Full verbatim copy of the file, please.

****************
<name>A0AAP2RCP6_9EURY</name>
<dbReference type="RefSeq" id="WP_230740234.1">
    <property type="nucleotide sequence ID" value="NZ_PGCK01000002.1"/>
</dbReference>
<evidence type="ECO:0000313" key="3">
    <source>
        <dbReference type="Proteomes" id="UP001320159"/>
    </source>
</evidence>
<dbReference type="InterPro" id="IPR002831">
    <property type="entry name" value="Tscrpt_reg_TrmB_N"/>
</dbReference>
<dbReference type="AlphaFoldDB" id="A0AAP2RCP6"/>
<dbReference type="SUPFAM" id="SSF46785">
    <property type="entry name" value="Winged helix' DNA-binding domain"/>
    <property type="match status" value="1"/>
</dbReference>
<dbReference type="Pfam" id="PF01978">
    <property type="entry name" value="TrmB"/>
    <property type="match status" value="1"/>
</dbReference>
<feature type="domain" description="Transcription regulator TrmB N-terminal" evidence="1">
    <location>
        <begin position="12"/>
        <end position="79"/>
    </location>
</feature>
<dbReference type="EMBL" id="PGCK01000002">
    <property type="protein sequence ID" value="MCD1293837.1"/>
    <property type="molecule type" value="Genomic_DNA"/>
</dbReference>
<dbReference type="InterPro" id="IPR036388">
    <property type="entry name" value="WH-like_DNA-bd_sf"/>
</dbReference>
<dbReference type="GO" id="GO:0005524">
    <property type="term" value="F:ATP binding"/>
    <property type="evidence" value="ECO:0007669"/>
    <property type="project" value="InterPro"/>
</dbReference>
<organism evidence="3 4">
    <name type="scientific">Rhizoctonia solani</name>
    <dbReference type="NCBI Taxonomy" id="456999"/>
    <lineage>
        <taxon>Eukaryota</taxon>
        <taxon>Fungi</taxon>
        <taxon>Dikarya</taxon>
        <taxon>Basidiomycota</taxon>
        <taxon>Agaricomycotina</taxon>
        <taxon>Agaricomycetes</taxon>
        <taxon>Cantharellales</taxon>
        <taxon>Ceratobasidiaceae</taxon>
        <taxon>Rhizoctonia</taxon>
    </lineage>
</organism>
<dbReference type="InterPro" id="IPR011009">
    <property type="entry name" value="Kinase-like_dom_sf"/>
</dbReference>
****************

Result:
<name>A0AAP2RCP6_9EURY</name>
<dbReference type="RefSeq" id="WP_230740234.1">
    <property type="nucleotide sequence ID" value="NZ_PGCK01000002.1"/>
</dbReference>
<evidence type="ECO:0000313" key="3">
    <source>
        <dbReference type="Proteomes" id="UP001320159"/>
    </source>
</evidence>
<dbReference type="InterPro" id="IPR002831">
    <property type="entry name" value="Tscrpt_reg_TrmB_N"/>
</dbReference>
<dbReference type="AlphaFoldDB" id="A0AAP2RCP6"/>
<dbReference type="SUPFAM" id="SSF46785">
    <property type="entry name" value="Winged helix' DNA-binding domain"/>
    <property type="match status" value="1"/>
</dbReference>
<dbReference type="Pfam" id="PF01978">
    <property type="entry name" value="TrmB"/>
    <property type="match status" value="1"/>
</dbReference>
<feature type="domain" description="Transcription regulator TrmB N-terminal" evidence="1">
    <location>
        <begin position="12"/>
        <end position="79"/>
    </location>
</feature>
<dbReference type="EMBL" id="PGCK01000002">
    <property type="protein sequence ID" value="MCD1293837.1"/>
    <property type="molecule type" value="Genomic_DNA"/>
</dbReference>
<dbReference type="InterPro" id="IPR036388">
    <property type="entry name" value="WH-like_DNA-bd_sf"/>
</dbReference>
<dbReference type="GO" id="GO:0005524">
    <property type="term" value="F:ATP binding"/>
    <property type="evidence" value="ECO:0007669"/>
    <property type="project" value="InterPro"/>
</dbReference>
<organism evidence="3 4">
    <name type="scientific">Rhizoctonia solani</name>
    <dbReference type="NCBI Taxonomy" id="456999"/>
    <lineage>
        <taxon>Eukaryota</taxon>
        <taxon>Fungi</taxon>
        <taxon>Dikarya</taxon>
        <taxon>Basidiomycota</taxon>
        <taxon>Agaricomycotina</taxon>
        <taxon>Agaricomycetes</taxon>
        <taxon>Cantharellales</taxon>
        <taxon>Ceratobasidiaceae</taxon>
        <taxon>Rhizoctonia</taxon>
    </lineage>
</organism>
<dbReference type="InterPro" id="IPR011009">
    <property type="entry name" value="Kinase-like_dom_sf"/>
</dbReference>